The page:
I don't think anything about that is legally actionable (but I am not a lawyer, and I'm only talking about Malifer's post because the original is removed).
Yeah, you have to be careful with filetype conversions and resizing to avoid getting those compression artifacts. Good luck on your edits--I put in a fair amount of time on these and I can testify that they're a lot of fun to work on.
I think that one thing you should probably reasses is the fact that there are more prospective game projects than there are qualified artists, and that of those projects the vast majority will never reach completion. Generally speaking you aren't doing an artist a favor by allowing them to work for free on your project--they are, in fact, doing you an enormous favor if they are at all experienced. Some artists do go for that sort of thing, though I suspect it's mostly people who are kind of new and need to get it out of their system.
All that to say, I think you may be overestimating the benefits you can offer to people who want to start in game making. Your company is certainly not at the point where you can have an 'intern' on one of your projects--interns are supposed to be learning in a professional environment from people with a lot of experience. As far as I can tell that isn't the case here. You mention Devils Inc Studio, but from what I can tell they were just founded last year by two guys without direct industry experience and have yet to complete a game. None of that means that you or they couldn't make a great game--everyone has to start somewhere--but it's definitely not going to be like working with a proven studio and it will be a learning process for everyone. And most relevantly it's unlikely to end up being something that will be terribly meaningful on an artist's portfolio relative to personal work or especially relative to paid work.
I'm not meaning to be a downer, and I really hope that you guys have a lot of success in your work. But I also think it's important for devs to understand that just having a project isn't enough to attract artists--if you don't have money to offer then it's on you to prove that working on your project is a better use of time and energy than working on any of the many other unpaid projects out there.
Sorry to open on a sour note, was on my phone with limited time.
It's pretty awesome to see a great derivative work like this. You've effectively captured the essence of the design while really adding something to it.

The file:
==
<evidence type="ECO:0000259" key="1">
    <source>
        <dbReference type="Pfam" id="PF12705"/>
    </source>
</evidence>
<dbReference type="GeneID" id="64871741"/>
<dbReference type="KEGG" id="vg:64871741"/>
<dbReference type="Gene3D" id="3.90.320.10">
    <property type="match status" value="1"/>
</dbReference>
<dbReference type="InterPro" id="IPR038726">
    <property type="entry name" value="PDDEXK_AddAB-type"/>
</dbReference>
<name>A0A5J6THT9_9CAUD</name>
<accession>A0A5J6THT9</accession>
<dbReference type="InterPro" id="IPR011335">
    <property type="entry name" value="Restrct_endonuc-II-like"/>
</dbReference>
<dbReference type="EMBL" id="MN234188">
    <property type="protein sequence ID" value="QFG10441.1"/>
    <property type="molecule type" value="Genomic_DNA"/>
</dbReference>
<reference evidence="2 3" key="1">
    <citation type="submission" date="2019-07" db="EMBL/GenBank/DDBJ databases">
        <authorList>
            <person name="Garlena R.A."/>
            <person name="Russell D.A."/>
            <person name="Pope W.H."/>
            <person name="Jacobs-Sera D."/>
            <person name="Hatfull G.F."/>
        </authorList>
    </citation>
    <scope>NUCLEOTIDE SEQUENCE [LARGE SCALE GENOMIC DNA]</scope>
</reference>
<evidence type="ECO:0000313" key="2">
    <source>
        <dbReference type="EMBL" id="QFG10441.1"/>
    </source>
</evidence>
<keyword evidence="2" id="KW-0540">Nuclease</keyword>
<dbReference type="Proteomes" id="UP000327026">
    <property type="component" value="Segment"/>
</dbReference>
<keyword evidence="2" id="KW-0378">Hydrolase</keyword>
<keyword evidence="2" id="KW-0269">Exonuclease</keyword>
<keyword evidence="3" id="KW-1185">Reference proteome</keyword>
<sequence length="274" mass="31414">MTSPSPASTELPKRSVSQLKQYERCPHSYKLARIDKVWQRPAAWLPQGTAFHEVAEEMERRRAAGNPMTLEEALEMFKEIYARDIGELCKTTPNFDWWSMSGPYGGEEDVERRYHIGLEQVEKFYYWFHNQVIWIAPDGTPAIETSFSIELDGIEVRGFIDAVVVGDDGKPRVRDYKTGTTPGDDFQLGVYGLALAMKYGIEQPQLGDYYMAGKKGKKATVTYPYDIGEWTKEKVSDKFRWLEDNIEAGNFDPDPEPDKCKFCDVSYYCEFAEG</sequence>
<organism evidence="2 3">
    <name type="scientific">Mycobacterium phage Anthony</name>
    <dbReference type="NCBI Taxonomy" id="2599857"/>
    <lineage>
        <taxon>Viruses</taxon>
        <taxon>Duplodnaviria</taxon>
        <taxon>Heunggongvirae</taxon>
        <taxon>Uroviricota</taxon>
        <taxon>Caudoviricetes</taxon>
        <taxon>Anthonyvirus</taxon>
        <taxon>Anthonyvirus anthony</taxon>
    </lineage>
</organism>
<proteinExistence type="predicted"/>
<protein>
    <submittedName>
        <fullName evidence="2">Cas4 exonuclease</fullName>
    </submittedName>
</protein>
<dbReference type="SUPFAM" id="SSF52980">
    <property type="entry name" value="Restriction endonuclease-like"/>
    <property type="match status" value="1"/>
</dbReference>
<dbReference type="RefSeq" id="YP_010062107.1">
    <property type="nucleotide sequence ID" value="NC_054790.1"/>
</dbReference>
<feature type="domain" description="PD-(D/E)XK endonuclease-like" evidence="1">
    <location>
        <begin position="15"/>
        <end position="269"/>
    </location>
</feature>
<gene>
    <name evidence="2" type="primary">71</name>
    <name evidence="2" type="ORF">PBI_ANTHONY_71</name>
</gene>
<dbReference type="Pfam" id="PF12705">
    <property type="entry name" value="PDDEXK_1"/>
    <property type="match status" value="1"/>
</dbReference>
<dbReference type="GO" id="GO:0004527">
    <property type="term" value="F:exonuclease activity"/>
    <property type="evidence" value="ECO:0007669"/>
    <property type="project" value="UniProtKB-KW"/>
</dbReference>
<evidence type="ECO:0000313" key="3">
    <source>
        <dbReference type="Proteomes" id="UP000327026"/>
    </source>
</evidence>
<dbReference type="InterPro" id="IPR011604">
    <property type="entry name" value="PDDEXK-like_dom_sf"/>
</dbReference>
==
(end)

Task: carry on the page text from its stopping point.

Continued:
Correct me if I'm wrong, but aren't AncientBeast assets licensed CC-By-SA?
y u do dis
@Claudeb: " Doesn't work that way."
Of course it works that way, at least some of the time. What do you think CC0/OGA-By are for? It is my sincere hope that people who benefit from my freely-licensed work will themselves get interested in FOSS development regardless of what the license strictly requires. But another goal is to just help lower the barrier to entry for devs making the kinds of games I like, as well as helping there be games out there where the bits I find most interesting are reusable and expandable. For the most part, I think it's counterproductive to ask too much of devs who aren't (yet) on the FOSS train. And I'm not saying that anyone else needs to approach it the way I do and I most certainly don't look down on anyone licensing their work however they please, be it CC0 or GPL. But what I am saying is that not everyone participates in "Free Culture" for the same reasons or with the same goals, and it's not productive or helpful to impinge someone's character because they don't view it the same way as you do.
@Cdoty: that's what OGA-By is. It is just CC-By with the DRM clause removed. It covers the usecase just fine, and there's no reason other sites couldn't use it as well.
@Julius: "a short coming of that license in my opinion"
Honestly, I don't fully agree. I think there is merit both to having a license that requires the art only be used in FOSS projects as well as one that is less sticky and only requires that direct derivatives of the work itself be freely licensed. The real shortcoming is that some people think it's one and some think it's the other and there's been a fog over which it really is (though the latter seems to be favored now). But goodness knows that's been chewed over enough.
On iOS, I would stick to OGA-By and CCO. That anti-DRM clause has some issues.
It's pretty typical for this kind of sprite to have the arms be more up in a jumping animation than they would in real life. Partially I believe because it makes midair actions easier to animate (generally a more 'active' looking pose, sorta). Also what Mumu said, and because for a lot of these I was more influenced by the look of the older games than by reality. But I definitely see what you're saying, and I'll have to poke at it some more. His arms also get really super beefy for no reason when he jumps in the version posted above, which is an issue. I have a more polished run animation done somewhere from a few months back, but I can't remember if I've ever fixed that in the jump. Regardless, I will fix and finish this once I don't have other obligations pressing.
More importantly, fonts aren't even copyrightable most places (US, etc), so licensing a font is actually counterproductive since it isn't actually valid in those places.